I know, you see it there… on the screen, but then you look on the table… and it’s not there, IT’S NOT THERE. Ya know why, huh? huh? Because it’s Augmented Reality (AR), and your neural pathways are about to be re-myelinated with 3D augmented goodness.
ISMAR 2009 (International Symposium on Mixed and Augmented Reality) is happening this week in beautiful Orlando, Florida. It’s where anyone and everyone involved in redefining what we visualize in real space is talking about or demoing what’s next in AR.
There are mucho applications for this in product development. Not suprisingly, one of them inolves analysing 3D geometry… via an iPhone. Here’s just one demo you’ll see being shown this week and a link to much, much more.
An international team of computer scientists has created software that lets anyone perform on-the-fly analysis of live streaming video on the iPhone. Used alongside existing methods of displaying data on top of the camera’s view, this new functionality signals a fundamental change in the kinds of Augmented Reality (AR) that iPhone developers can create. Existing AR apps, like Yelp, Layar, Wikitude and others display data on top of a camera’s view but don’t actually analyze what the camera sees. This new development changes that. – via ReadWriteWeb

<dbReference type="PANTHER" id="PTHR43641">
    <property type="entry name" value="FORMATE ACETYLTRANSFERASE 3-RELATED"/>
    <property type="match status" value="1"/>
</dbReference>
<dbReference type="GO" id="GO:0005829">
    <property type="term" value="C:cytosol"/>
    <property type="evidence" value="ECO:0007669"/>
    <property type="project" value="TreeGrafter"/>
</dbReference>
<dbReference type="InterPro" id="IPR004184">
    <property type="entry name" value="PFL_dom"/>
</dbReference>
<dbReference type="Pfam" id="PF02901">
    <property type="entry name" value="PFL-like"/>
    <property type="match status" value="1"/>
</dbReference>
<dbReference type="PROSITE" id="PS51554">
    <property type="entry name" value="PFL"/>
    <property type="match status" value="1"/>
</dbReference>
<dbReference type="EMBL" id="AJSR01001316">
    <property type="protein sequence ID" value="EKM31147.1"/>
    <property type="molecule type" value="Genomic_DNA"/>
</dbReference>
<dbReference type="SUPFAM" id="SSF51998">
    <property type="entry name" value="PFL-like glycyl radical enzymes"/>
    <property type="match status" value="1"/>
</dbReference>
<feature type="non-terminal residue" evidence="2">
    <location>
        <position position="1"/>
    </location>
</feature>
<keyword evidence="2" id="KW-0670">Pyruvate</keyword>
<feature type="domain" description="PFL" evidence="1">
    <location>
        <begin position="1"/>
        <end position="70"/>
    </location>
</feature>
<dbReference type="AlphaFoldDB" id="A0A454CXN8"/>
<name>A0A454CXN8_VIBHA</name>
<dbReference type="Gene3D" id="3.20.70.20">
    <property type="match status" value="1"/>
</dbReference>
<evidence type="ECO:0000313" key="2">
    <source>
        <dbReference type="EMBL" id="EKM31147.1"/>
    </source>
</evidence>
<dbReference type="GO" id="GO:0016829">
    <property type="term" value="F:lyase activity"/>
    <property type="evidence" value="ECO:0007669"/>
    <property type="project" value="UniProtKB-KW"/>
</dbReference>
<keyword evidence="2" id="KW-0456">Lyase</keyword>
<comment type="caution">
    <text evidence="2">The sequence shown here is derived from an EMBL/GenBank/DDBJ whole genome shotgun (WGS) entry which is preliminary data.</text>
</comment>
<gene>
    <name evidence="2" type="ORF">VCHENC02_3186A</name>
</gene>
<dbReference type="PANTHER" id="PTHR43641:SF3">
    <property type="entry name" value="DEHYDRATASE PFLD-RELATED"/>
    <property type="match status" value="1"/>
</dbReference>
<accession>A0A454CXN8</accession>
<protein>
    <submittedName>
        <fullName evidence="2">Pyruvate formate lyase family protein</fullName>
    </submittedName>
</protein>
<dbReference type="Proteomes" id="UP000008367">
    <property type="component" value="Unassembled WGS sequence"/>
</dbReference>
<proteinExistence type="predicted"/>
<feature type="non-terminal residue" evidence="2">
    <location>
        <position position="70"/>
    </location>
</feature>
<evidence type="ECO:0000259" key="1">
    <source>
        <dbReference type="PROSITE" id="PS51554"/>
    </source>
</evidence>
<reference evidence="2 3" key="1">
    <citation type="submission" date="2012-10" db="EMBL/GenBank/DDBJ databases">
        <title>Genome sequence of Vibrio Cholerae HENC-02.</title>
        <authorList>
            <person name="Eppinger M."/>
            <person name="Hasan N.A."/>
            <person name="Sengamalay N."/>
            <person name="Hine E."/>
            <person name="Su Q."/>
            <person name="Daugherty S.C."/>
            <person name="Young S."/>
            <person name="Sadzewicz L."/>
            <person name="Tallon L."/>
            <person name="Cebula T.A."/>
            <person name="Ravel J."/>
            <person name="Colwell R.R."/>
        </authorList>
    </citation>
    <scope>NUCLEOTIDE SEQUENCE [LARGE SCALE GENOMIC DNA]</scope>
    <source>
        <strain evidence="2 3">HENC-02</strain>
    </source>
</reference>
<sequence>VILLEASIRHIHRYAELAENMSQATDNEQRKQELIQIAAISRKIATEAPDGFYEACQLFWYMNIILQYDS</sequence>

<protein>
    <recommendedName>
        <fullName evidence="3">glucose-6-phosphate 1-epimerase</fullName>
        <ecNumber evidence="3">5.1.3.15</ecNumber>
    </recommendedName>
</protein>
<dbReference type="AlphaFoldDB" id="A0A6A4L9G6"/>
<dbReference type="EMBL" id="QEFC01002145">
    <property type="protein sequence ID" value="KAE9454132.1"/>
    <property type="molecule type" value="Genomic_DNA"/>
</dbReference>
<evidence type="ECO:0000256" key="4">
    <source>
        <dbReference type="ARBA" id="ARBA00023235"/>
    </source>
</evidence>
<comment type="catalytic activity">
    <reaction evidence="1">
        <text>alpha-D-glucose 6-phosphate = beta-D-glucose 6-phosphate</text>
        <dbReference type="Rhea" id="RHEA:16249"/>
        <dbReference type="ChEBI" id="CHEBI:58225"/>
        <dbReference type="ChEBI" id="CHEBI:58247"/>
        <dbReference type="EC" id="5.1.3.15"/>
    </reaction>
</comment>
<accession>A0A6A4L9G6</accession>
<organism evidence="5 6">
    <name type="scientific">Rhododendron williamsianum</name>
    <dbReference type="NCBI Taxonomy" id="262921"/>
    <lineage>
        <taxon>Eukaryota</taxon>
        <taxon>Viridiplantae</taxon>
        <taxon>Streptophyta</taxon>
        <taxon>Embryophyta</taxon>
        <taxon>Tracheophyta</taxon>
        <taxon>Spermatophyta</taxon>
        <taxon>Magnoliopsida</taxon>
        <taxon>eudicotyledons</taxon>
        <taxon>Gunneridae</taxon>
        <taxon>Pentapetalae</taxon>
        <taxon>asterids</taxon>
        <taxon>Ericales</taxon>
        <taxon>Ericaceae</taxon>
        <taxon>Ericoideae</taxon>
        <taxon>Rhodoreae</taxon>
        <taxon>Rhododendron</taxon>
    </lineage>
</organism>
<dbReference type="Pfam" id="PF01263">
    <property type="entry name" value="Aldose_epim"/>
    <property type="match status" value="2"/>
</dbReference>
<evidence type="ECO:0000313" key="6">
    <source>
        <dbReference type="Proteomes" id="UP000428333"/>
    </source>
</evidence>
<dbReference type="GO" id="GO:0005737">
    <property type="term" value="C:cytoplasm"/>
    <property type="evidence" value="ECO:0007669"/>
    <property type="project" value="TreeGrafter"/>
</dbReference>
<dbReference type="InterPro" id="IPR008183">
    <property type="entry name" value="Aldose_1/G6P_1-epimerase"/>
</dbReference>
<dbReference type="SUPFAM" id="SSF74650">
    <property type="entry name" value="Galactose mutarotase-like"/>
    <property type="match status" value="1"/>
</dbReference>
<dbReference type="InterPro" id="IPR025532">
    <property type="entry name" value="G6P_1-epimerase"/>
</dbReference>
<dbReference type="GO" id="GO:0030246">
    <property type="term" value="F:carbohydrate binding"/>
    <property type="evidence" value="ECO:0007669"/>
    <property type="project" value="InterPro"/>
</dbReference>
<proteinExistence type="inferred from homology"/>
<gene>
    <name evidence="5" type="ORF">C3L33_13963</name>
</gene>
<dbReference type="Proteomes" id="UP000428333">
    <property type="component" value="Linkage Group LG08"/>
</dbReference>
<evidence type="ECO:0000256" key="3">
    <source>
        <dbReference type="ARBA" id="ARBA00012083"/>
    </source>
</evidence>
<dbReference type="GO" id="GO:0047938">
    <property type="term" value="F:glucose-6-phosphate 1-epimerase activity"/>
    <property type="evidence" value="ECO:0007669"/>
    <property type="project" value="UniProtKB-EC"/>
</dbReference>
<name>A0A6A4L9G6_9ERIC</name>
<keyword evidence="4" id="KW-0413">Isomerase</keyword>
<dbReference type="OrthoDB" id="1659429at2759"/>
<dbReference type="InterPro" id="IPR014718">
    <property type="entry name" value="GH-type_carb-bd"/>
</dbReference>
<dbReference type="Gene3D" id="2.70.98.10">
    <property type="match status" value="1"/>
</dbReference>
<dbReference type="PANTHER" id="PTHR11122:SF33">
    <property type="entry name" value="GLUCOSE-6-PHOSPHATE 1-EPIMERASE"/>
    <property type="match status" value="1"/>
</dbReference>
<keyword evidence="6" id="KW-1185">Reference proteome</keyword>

Don’t think AR is popular or going anywhere? There’s lots more than this being done with how you view your surroundings through the lens of a camera and some fancy frameworks. With Apple now allowing apps to use the camera view the possibilities or just opening up, I tell ya. Next, they just need to allow the interaction you’ll see in the video below.
Applying it to Product Development
Now this ought to have your brain juices flowing a little bit. So, creating 3D models on a lil’ itty, bitty screen is a tad impractical you say? Well, what if that screen just confirms 3D geometry in actual environmental conditions. Maybe projectors are getting to the point that we’ll see them in mobile devices, so what we see augmented on the screen will be projected back onto the surface. Impossible?
You can see even more examples of the tech at ISMAR this week on Games Alfresco.